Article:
Home > Leadership, Managing the Business > Managing in a Downturn – Part II – Staff Turnover

Managing in a Downturn – Part II – Staff Turnover

So, because you recognize my astonishing genius, you’ve taken my advice and developed an effective client management program that increased your revenue pull from existing clients and lowered your cost of sales.  However, its still not enough to meet your profitability targets.  So what do you do next?  As I mentioned in my introductory post to this series, consulting is very simple:  if you manage your opex, its either about top line revenue or personnel costs.  In this post, we are going to look at the cost issue. 

Why look at cutting personnel costs before finding new revenue sources?  After all, firing people exposes you to legal risk, emotional angst and long term reputation risk (I’ll discuss these in detail in another post).  Three reasons exist for looking at this first:

  1. Its faster:  You can reduce personnel faster than convincing clients to buy new services from you.
  2. Cost has to be productive:  If you are not getting revenue production out of your investment in staff, now is the time to make the hard decisions.
  3. Earn your salary: You should have a system that measures and evaluates performance as part of running a PSO. If you haven’t shame on you.  Get it done now.

So, how do you do this:

  1. Establish your targets and your plan
  2. Go after management first
  3. Communicate clearly and often

Establish Targets

Before you do anything, understand (based on your revenue forecast) what your personnel cost has to be to hit your target margins.  Assume you have a $1M revenue forecast with target gross margin of 45%.  That means, you need personnel costs (don’t forget to load it with taxes, insurance, 401K, non-billable travel, salaries, etc – all the direct costs of having someone working for you) of no more than $550K ($1M *(1-.45)).  If current costs are $700K, you need to cut $150,000 in costs.  If the average cost of an employee (fully loaded with direct costs) is $125K, you’ll need to layoff at least one, perhaps two people. 

However, before you consider layoffs, think about some other ideas.  Is your team sufficiently tight knit that everyone would consider reducing the variable comp to save the $125K rather than seeing someone leave?  Could you get savings from canceling non-bill travel activities?  Can you reduce salaries but still keep everyone together?  This subject was pretty well covered in a New York Times article so I won’t cover the same ground.

Once letting someone go is the option, what to do next?

Go After Management First

I’m in management, so don’t take this as a call for proletariat revolt.  My rational is pretty straightforward: 

  1. Management runs the company and gets a premium for doing so.  If they weren’t able to position the company correctly, they should be penalized by losing their jobs first.
  2. Management jobs cost you more.  You can get bigger economic gains from getting rid of fewer managers.
  3. Consulting staff has the knowledge of your products and customers.  They will lead you out of the downturn because they’ll be there to do the work as clients need it done.  They can survive without a manager; you can’t survive without them.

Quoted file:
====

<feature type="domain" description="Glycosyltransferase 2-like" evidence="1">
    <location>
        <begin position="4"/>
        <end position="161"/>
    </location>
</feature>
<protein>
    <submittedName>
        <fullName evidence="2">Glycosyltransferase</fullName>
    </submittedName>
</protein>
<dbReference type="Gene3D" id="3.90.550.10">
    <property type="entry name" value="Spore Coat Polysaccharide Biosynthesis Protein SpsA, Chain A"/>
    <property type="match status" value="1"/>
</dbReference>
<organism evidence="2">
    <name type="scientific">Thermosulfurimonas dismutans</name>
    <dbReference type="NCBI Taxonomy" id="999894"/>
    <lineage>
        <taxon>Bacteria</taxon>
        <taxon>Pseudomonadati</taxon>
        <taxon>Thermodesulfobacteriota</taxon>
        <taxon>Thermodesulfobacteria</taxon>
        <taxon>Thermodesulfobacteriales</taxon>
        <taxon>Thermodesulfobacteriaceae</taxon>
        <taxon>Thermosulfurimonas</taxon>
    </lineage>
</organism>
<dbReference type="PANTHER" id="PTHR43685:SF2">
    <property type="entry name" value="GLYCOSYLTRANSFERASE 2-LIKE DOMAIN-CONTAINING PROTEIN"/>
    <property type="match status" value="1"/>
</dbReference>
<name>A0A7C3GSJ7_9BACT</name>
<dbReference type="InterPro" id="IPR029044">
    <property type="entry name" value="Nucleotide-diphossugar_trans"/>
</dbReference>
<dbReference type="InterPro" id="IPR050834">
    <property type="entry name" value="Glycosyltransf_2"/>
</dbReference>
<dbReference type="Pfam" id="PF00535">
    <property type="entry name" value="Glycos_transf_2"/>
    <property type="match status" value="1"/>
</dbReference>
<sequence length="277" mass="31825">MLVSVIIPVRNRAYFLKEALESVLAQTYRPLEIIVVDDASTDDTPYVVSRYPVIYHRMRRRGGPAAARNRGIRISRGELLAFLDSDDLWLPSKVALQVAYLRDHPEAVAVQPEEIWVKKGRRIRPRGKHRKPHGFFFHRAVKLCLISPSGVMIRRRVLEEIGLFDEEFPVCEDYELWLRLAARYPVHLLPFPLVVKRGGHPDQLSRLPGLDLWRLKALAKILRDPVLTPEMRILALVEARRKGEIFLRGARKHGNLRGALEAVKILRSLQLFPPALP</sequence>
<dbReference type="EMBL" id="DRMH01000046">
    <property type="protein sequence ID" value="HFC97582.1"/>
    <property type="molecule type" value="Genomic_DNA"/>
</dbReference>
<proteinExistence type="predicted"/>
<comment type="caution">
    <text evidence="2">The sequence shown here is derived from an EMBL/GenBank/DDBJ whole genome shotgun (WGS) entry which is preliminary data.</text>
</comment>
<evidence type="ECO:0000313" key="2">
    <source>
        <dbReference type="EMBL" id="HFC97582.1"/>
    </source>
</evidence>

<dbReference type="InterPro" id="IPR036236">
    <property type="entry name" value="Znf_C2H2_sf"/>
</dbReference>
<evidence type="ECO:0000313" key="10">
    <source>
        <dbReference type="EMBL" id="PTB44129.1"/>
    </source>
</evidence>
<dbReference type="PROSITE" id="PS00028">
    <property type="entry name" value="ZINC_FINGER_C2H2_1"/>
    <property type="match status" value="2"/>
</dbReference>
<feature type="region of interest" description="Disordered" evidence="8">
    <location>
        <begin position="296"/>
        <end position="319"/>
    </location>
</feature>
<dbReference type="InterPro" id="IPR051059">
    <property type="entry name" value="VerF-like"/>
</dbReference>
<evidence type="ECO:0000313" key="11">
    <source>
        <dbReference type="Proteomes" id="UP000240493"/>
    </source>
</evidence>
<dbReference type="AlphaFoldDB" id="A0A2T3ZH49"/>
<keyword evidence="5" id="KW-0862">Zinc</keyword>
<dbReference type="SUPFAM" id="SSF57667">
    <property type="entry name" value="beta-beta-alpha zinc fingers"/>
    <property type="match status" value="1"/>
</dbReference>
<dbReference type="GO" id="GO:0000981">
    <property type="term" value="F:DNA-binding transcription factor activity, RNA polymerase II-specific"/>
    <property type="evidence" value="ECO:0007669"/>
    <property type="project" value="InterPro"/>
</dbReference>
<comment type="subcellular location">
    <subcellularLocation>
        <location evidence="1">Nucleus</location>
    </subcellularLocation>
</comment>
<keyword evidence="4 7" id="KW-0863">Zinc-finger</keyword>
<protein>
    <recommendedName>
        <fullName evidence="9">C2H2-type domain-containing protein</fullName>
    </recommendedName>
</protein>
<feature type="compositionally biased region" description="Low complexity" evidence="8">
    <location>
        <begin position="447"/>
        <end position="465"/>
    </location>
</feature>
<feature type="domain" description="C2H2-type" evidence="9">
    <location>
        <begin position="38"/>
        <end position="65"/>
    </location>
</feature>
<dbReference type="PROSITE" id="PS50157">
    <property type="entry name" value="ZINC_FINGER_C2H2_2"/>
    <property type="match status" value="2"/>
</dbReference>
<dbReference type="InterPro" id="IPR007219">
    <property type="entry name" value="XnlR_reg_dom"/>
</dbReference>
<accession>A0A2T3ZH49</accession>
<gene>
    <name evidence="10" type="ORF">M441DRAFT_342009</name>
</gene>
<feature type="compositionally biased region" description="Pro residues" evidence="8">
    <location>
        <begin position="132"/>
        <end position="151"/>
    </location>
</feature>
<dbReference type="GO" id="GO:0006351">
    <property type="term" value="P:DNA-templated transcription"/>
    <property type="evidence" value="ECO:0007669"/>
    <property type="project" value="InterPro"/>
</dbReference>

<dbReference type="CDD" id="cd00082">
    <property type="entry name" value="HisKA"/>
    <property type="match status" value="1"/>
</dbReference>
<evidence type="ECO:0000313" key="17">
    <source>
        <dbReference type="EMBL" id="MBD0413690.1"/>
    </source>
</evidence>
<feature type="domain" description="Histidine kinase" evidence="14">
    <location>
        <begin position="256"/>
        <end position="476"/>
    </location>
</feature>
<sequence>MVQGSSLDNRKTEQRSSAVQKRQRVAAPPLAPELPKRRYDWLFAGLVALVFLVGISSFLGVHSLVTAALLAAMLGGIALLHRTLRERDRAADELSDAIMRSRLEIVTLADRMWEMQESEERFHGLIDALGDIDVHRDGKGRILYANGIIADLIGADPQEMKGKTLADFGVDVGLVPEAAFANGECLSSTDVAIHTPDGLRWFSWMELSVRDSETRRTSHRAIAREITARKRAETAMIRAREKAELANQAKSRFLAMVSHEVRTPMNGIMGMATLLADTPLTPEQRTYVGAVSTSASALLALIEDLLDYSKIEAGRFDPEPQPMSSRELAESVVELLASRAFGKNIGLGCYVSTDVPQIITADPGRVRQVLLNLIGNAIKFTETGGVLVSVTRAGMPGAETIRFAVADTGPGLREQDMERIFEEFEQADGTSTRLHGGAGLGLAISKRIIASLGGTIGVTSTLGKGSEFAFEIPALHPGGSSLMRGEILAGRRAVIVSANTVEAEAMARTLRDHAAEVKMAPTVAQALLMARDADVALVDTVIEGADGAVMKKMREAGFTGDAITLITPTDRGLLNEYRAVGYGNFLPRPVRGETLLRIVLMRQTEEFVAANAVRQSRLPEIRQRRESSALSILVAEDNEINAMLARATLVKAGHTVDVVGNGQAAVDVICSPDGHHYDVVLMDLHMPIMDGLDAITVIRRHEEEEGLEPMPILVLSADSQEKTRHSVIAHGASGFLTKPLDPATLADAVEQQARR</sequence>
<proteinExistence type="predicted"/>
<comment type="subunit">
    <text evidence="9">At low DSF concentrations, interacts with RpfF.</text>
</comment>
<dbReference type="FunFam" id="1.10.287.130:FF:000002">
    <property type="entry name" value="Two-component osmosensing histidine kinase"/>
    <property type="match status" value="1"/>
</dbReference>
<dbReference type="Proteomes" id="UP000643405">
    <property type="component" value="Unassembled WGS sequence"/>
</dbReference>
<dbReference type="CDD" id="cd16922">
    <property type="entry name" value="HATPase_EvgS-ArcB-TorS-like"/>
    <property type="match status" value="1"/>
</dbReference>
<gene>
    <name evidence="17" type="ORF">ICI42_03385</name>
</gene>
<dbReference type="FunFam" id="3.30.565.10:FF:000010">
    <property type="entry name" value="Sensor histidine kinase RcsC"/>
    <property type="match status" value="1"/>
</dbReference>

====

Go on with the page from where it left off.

Any reduction in staff is painful, so how to you keep everyone positive?

Act Fast/Communicate Clearly, Early and Often

Once a decision is made to layoff staff (regardless of level), make the decision, then execute.  Don’t wait days or weeks – do it quickly.  The longer you wait, the more likely everyone will begin to find out.  Don’t delay because someone is key to a sales cycle or project – if they really are key, you shouldn’t be letting them go.  Just get it done.  This subject (how to conduct a layoff) is covered in a bunch of different forums.  One I liked recently can be found here.

Once you execute,  give the remaining team lots of well targeted information as early, and as often, as possible including how you made the layoff decision and who got let go.  Good communication is especially important in troubled economic times as, in the absence of clear information, people will make up their own stories (always negative) of what’s really going on.

With respect communicating to staff, I have two ways I like to see this covered:

  1. When times are clearly worsening, do a comprehensive meeting, email, etc that discusses:
  • Current company financial state:  Cover the good and bad. Be clear about your forecasts and the conditions on which they are based
  • Discuss the alternatives you are considering
  • Talk about what you’ve already done
  • Talk about the timeline for the next set of changes

Update this periodically in a similarly comprehensive fashion by comparing what was predicted, what you promised you’d do and what you actually did.

Then, periodically, send updates on:

  1. Sales pipe
  2. Staff performance (UTE, Realization, Goal) at the individual, group and corporate level. Include sales team progress against quota.
  3. Progress against overall goals

Remember:  you can’t over communicate.  Use email, blogs, text or whatever technology works best for you to get the message out frequently.  If you can, do company-wide meetings or phone calls as often as is feasible.  Also, don’t forget that a couple of lunch meetings a month with staff, where you connect personally, goes a long way to helping the message you want take hold in the way you want it to.

In my next post, we’ll take a look at finding new revenue sources to vector revenue up rather than down in a bad economy.

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